Former presidential press secretary Scott McClellan reveals in a forthcoming book that he was lied to in 2003 when he falsely assured us that nobody in the White House had leaked Valerie Plame's confidential CIA status in retaliation for husband Joseph Wilson's criticism of George Bush's rationales for the Iraq war.You may recall that the presidential mouthpiece went so far as to tell the press that he had checked with Scooter Libby and Karl Rove, and both men had assured him that they had no involvement in the infamous leak.
"The most powerful leader in the world had called upon me to speak on his behalf and help restore credibility he lost amid the failure to find weapons of mass destruction in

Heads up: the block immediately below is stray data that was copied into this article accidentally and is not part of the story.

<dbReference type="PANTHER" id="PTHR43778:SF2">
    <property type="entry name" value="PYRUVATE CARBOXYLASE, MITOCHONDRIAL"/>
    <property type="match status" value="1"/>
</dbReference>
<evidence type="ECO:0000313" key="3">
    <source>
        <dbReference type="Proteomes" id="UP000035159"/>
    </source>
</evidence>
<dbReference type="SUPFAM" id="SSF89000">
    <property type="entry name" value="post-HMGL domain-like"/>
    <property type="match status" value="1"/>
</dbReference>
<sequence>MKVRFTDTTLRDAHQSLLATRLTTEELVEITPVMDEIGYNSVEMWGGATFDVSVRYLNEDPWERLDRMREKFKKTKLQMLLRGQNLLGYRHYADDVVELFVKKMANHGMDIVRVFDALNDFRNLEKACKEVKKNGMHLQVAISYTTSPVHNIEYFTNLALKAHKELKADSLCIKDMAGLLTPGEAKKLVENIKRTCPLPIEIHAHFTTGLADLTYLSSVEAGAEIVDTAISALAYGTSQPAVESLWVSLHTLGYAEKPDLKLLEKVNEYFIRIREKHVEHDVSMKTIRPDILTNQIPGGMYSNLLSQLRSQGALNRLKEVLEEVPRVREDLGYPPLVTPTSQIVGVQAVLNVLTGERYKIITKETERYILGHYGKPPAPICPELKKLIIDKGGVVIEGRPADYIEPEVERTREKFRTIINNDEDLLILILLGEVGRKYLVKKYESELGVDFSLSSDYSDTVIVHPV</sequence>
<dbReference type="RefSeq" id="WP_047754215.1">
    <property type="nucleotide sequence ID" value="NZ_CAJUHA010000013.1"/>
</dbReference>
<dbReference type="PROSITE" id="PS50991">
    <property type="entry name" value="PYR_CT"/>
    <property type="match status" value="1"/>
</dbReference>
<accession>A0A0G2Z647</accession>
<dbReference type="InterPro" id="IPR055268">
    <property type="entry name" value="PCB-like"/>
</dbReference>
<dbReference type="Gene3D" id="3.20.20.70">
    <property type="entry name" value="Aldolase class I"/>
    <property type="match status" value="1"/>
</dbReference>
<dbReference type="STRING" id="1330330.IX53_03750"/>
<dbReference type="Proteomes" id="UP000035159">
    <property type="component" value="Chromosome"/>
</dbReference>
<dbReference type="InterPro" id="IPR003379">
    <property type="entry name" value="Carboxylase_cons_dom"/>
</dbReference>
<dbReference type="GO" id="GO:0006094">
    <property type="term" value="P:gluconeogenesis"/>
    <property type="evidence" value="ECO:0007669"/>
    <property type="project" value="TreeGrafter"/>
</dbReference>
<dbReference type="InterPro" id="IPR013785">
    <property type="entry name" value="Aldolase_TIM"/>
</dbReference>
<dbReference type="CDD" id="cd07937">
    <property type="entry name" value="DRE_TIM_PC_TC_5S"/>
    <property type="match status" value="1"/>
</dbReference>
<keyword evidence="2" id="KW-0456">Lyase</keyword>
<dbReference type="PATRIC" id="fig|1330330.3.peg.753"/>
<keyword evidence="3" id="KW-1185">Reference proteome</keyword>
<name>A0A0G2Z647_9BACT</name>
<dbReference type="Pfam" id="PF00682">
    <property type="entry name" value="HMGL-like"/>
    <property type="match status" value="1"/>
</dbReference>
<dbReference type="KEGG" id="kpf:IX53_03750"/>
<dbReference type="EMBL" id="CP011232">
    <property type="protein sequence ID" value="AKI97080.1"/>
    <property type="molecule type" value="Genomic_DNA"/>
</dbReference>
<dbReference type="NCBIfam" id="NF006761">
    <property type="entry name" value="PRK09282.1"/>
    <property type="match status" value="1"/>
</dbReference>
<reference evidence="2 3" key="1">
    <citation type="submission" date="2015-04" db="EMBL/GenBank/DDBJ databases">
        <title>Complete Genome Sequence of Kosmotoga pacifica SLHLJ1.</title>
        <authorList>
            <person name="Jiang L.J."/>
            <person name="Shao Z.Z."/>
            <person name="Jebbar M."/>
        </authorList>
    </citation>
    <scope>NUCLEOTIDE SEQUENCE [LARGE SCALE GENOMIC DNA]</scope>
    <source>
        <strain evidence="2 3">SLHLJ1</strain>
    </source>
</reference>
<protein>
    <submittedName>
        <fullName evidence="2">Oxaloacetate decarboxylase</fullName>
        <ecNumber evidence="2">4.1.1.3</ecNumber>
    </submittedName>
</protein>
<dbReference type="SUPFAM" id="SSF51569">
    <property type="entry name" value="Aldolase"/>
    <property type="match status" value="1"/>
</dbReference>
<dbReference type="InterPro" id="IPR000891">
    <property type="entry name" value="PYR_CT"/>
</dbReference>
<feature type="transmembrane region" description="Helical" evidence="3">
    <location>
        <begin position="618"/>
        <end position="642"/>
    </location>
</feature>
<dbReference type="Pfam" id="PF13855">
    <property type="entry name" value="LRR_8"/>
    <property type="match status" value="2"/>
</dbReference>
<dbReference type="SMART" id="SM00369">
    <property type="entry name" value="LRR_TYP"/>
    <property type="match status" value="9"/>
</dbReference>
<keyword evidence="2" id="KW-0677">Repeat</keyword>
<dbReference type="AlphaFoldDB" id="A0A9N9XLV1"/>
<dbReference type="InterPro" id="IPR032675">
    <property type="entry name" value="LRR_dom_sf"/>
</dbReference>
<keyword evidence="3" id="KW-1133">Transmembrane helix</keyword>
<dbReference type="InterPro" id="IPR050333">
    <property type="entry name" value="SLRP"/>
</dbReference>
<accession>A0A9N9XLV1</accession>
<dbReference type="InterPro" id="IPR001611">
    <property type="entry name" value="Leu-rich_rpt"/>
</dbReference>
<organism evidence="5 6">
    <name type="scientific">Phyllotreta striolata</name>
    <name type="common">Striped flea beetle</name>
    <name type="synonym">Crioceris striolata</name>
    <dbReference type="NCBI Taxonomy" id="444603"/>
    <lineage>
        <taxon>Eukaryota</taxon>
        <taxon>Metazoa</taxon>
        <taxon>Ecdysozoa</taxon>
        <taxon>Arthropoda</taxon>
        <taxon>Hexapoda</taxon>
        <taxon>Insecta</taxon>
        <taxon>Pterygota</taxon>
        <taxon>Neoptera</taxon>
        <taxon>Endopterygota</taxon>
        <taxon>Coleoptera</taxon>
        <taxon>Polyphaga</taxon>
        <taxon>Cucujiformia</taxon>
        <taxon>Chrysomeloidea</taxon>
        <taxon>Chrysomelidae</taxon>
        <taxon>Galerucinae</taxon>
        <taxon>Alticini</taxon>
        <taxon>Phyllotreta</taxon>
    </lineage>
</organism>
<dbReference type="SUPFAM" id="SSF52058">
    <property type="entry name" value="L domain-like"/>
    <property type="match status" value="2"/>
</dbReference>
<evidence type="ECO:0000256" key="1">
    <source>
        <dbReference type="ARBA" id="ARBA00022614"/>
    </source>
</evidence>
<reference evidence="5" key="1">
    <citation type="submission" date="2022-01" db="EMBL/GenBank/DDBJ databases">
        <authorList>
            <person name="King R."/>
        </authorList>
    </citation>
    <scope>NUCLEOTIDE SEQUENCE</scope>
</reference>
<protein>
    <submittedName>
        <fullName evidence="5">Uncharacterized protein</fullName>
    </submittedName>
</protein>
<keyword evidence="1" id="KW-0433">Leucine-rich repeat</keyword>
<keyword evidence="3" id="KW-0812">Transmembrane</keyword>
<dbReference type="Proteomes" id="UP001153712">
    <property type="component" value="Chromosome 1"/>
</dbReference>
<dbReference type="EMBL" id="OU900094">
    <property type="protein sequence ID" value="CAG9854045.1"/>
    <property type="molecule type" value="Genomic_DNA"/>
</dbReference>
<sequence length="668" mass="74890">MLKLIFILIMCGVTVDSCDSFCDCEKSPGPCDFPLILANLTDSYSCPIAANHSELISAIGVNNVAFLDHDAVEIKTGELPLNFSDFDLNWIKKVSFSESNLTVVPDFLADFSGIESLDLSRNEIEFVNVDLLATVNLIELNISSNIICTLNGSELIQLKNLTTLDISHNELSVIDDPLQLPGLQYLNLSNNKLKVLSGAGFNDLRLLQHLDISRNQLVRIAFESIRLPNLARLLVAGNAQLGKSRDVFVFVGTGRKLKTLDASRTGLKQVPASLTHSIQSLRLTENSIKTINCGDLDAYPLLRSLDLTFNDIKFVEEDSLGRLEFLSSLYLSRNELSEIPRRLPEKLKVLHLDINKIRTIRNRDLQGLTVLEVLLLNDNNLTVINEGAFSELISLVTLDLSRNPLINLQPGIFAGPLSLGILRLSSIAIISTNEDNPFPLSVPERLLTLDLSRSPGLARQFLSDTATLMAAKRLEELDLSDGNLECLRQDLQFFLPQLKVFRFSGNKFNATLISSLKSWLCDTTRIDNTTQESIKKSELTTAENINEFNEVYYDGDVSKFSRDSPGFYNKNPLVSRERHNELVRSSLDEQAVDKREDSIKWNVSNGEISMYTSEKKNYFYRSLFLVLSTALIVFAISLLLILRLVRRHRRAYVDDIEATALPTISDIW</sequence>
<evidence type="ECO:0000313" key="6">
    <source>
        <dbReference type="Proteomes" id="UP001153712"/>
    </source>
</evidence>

. So I stood at the White house briefing room podium in front of the glare of the klieg lights for the better part of two weeks and publicly exonerated two of the senior-most aides in the White House: Karl Rove and Scooter Libby. Iraq
"There was one problem. It was not true.
"I had unknowingly passed along false information. And five of the highest ranking officials in the administration were involved in my doing so: Rove, Libby, the vice President, the President’s chief of staff (Andrew Card), and the president himself."
I don't know about you, but I have two big problems with McClellan's confessional:
First, if McClellan was so put out when he learned that he was lied to, why did he wait so long to blow the whistle? In fact, isn't he just as guilty of obstruction of justice as was Libby?
Second, McClellan's belated whistle blowing is a whole lot more selfish than selfless given the White House's culture of lying -- including even lying when it didn't have to -- and his key role in that.
Conscience clearing? No, utterly self-serving. Can you say big, fat book contract?